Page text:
Baptism, Conditional: As Holy Baptism can take place only once in any individual life, the Church has always been most careful that it should not be repeated. But it sometimes happens that grave doubts arise as to the validity of one’s Baptism, or the fact of Baptism is only a matter of conjecture. In such cases the Church has provided for conditional, or hypothetical Baptism. The form is, “If thou are not already baptized, (name) I baptize thee in the Name of the Father, and of the Son, and of the Holy Ghost, Amen.” In such a case if the Baptism has already taken place and was valid, the hypothetical Baptism passes for naught, but if it were no valid or had not taken place, the hypothetical Baptism is effective.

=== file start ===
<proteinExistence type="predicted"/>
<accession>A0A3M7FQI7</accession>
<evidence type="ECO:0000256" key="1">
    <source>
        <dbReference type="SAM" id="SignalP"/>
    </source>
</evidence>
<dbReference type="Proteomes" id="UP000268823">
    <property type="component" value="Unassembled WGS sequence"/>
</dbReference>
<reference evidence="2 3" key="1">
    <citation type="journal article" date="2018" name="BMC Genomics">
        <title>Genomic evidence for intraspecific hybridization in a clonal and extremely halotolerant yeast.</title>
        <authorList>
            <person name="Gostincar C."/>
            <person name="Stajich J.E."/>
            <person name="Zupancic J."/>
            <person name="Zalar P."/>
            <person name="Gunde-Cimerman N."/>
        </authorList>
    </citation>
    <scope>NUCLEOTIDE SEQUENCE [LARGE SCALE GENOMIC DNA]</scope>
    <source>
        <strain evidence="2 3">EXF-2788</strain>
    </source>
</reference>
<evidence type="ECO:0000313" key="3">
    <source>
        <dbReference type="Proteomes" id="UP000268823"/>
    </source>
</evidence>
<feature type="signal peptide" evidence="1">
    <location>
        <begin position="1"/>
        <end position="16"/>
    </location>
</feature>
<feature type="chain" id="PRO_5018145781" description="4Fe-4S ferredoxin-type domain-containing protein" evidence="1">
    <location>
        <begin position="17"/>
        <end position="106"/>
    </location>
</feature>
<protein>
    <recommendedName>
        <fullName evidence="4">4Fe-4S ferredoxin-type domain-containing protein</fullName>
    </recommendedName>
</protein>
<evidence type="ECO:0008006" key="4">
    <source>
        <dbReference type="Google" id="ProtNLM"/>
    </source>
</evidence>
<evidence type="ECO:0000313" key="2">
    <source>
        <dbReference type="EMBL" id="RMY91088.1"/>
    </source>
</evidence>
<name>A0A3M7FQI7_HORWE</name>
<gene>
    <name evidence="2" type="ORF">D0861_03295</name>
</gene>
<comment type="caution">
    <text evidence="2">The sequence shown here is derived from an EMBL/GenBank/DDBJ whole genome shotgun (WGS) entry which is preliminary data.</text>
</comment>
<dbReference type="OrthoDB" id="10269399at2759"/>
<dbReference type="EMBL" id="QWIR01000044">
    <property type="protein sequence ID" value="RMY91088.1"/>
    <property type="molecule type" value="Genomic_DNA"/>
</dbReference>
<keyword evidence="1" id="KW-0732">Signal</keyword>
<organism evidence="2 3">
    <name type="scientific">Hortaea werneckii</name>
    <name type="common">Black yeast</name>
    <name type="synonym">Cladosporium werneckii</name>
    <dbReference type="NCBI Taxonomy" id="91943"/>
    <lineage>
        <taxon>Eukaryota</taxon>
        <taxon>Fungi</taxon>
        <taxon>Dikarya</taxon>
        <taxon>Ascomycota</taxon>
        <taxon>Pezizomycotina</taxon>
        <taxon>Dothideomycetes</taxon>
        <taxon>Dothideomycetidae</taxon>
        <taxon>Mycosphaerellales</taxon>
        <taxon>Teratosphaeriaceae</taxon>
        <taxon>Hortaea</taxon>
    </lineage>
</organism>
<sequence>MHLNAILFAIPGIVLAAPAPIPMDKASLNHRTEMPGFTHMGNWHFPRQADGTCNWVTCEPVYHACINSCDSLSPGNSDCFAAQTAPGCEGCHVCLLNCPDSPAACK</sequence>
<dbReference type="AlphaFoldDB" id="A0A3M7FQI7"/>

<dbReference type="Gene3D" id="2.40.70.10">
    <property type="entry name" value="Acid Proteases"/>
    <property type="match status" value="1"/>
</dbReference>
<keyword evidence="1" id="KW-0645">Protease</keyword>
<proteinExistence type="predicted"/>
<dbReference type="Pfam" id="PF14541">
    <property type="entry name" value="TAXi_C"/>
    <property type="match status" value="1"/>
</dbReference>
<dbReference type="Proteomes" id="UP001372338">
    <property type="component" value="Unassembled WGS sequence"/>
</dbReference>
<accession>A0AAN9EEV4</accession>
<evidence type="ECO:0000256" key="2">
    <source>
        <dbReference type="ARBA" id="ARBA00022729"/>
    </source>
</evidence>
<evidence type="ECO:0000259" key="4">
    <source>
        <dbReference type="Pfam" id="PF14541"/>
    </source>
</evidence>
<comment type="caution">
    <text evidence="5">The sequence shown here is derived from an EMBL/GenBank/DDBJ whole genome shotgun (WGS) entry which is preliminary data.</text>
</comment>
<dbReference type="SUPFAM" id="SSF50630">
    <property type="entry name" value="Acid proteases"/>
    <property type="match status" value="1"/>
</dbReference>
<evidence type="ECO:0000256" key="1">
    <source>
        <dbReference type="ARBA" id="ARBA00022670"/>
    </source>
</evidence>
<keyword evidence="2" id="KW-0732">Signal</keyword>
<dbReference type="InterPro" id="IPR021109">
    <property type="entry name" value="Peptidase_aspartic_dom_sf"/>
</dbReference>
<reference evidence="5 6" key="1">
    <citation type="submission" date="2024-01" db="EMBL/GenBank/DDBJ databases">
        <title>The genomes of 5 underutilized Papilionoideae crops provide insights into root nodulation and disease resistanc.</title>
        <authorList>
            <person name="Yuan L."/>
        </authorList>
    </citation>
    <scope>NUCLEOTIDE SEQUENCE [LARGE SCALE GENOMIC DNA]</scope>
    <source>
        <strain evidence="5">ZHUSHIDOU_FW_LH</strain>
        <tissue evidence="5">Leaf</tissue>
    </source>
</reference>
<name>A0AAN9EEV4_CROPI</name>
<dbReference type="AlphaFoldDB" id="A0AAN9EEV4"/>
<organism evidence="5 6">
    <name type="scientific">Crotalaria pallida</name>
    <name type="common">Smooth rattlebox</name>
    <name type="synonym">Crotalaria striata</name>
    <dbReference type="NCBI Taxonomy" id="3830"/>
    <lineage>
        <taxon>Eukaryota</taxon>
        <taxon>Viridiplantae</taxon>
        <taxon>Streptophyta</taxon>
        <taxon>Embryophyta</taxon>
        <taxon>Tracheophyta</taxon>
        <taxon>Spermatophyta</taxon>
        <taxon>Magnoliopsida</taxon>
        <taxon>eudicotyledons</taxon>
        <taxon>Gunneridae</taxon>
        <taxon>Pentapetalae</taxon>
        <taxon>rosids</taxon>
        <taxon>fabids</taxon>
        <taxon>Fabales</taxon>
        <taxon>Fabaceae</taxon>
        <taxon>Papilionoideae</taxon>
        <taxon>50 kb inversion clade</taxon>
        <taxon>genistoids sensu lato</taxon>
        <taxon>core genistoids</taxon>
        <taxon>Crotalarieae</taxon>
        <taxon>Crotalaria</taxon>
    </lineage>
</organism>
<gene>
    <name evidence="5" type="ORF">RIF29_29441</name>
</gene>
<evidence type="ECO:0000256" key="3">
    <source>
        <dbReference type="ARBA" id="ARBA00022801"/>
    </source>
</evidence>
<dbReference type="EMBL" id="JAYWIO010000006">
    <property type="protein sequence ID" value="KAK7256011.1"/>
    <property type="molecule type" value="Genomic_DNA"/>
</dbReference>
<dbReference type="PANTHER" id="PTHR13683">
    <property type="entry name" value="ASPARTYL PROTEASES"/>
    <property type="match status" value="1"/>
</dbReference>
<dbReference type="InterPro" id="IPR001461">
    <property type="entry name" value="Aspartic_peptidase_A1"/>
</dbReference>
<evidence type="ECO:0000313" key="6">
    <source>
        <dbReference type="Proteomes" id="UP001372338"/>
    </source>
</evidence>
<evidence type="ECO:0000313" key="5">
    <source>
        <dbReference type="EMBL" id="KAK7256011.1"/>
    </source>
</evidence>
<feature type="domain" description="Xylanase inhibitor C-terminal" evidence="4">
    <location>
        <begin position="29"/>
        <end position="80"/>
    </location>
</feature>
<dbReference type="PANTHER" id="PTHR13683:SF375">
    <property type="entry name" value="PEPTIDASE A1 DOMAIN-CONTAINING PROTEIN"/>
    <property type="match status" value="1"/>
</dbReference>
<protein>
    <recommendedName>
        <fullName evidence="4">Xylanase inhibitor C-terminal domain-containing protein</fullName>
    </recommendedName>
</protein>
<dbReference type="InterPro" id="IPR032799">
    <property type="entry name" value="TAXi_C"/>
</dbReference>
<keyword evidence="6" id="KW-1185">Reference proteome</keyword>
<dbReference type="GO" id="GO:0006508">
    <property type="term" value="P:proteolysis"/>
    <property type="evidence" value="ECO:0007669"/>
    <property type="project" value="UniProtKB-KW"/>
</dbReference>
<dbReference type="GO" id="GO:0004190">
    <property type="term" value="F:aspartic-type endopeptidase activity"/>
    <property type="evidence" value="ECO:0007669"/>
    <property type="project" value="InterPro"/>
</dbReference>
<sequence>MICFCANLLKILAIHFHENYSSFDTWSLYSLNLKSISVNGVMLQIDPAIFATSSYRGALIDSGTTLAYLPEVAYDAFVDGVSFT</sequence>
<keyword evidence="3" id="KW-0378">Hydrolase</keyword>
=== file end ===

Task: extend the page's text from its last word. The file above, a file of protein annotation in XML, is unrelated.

Baptism, Private: The proper place for the administration of Holy Baptism is in the church, and the Church warns her people “that without great and reasonable cause and necessity, they procure not their children to be baptized at home in their houses.” But when need shall compel them so to do, she provides for the emergency by the service entitled, “The Ministration of Private Baptism of Children in Houses,” as set forth in the Prayer Book. In this office no provision is made for Sponsors. The child is to be brought afterwards into the Church to the intent that the congregation may be certified of the true Form of Baptism privately before used. Then it is publicly received and the Sponsors answer for the child and become responsible for its Christian training, publicly before the congregation.